“As We Meet Here, There’ll Be No Backbiting”
I’ve decided to put up the rest of the song Yohmie, so I’m posting the second instalment. Other segments will follow. My initial intention was to go no further than the poetic prelude I posted back in February; but try as I could, I couldn’t quite ignore the fact that, as a stand-alone, it lacked something. This sentiment takes nothing away from the prelude. But the word “yohmie” means a ballad, which is a sung narrative. (I’ll treat the word “yohmie” (ballad) in a future post in order to clear up any misunderstanding about the popular understanding of the term ballad. This is important, as my explanation will show.)
In Part Two Salia Koroma narrates his run-in with Sapha, a sneaky Koranic teacher, and how he was finally able to evade Kamoh Sapha and his pupils. The time of the story was when Salia was a young man, or at least a youngish man. Teacher Sapha gives him a shilling, which Salia believes to be a token of appreciation. Little did he know that “the Muslim man” was ‘investing’ in his (Salia’s) tour. He reluctantly agrees, only to find out that the man had two pupils instead of one, as he’d been told. Well, I don’t want to spoil the plot. Enjoy!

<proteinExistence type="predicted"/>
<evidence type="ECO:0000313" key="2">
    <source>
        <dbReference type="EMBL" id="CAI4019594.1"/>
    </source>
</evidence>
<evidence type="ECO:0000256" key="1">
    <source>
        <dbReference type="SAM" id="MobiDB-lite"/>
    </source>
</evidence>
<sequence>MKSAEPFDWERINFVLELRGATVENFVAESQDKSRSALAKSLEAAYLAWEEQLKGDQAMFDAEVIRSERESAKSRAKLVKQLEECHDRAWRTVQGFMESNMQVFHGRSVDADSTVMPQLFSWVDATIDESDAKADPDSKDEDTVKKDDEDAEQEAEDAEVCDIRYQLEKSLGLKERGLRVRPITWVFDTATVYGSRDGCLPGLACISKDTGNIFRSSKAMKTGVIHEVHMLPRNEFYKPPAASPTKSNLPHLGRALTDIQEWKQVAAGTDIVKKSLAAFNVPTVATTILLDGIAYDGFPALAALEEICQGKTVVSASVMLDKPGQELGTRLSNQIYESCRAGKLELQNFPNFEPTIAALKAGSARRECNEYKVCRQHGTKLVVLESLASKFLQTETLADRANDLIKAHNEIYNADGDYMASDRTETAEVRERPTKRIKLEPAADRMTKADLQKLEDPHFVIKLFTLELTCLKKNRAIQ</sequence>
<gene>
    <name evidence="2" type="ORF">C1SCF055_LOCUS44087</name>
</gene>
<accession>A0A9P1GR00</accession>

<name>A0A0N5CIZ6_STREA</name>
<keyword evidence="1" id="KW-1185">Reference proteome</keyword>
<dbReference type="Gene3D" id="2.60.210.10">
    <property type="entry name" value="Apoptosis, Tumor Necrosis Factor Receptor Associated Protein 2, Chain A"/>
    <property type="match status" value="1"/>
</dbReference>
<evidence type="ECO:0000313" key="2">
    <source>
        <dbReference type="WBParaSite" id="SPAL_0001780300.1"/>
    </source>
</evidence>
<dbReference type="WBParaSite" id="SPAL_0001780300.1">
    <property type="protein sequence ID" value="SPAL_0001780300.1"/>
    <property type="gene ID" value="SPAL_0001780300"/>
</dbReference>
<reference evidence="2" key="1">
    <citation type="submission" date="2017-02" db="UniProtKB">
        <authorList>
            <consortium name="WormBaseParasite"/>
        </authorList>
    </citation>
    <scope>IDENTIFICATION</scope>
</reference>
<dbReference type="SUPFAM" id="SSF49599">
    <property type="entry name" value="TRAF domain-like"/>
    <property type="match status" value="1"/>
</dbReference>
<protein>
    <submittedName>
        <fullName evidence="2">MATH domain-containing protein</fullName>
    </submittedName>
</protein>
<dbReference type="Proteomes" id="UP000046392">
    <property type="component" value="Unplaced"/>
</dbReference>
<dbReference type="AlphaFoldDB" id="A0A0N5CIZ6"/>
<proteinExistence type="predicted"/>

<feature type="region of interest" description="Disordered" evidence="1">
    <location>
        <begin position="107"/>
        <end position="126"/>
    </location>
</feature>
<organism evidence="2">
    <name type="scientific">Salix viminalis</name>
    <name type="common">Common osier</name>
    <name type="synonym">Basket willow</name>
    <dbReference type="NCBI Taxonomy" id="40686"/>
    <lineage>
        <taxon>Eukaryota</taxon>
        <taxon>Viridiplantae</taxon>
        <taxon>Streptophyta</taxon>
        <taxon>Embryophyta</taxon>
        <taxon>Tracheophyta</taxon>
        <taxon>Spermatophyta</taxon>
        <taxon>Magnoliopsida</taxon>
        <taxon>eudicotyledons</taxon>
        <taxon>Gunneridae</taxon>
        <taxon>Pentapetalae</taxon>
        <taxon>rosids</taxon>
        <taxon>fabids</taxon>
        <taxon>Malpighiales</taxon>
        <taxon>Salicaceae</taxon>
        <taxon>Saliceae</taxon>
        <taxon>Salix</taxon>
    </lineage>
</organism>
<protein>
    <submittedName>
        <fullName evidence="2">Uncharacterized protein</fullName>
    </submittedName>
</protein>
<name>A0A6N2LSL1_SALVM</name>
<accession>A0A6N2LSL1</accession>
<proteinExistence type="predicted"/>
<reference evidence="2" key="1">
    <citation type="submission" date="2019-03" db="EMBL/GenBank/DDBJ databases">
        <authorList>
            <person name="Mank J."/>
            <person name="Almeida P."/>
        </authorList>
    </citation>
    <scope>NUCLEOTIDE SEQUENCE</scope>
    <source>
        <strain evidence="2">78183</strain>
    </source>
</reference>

Yohmie 2 is in the Salia Collection in the sidebar.
Posted on November 27, 2009, in Salia Koroma, Yohmie (Ballad) and tagged african folk-narrative, ballad, mende accordionist, Mende musician, Mende Song, Salia Koroma, sung-narrative, yohmie. Bookmark the permalink. Leave a comment.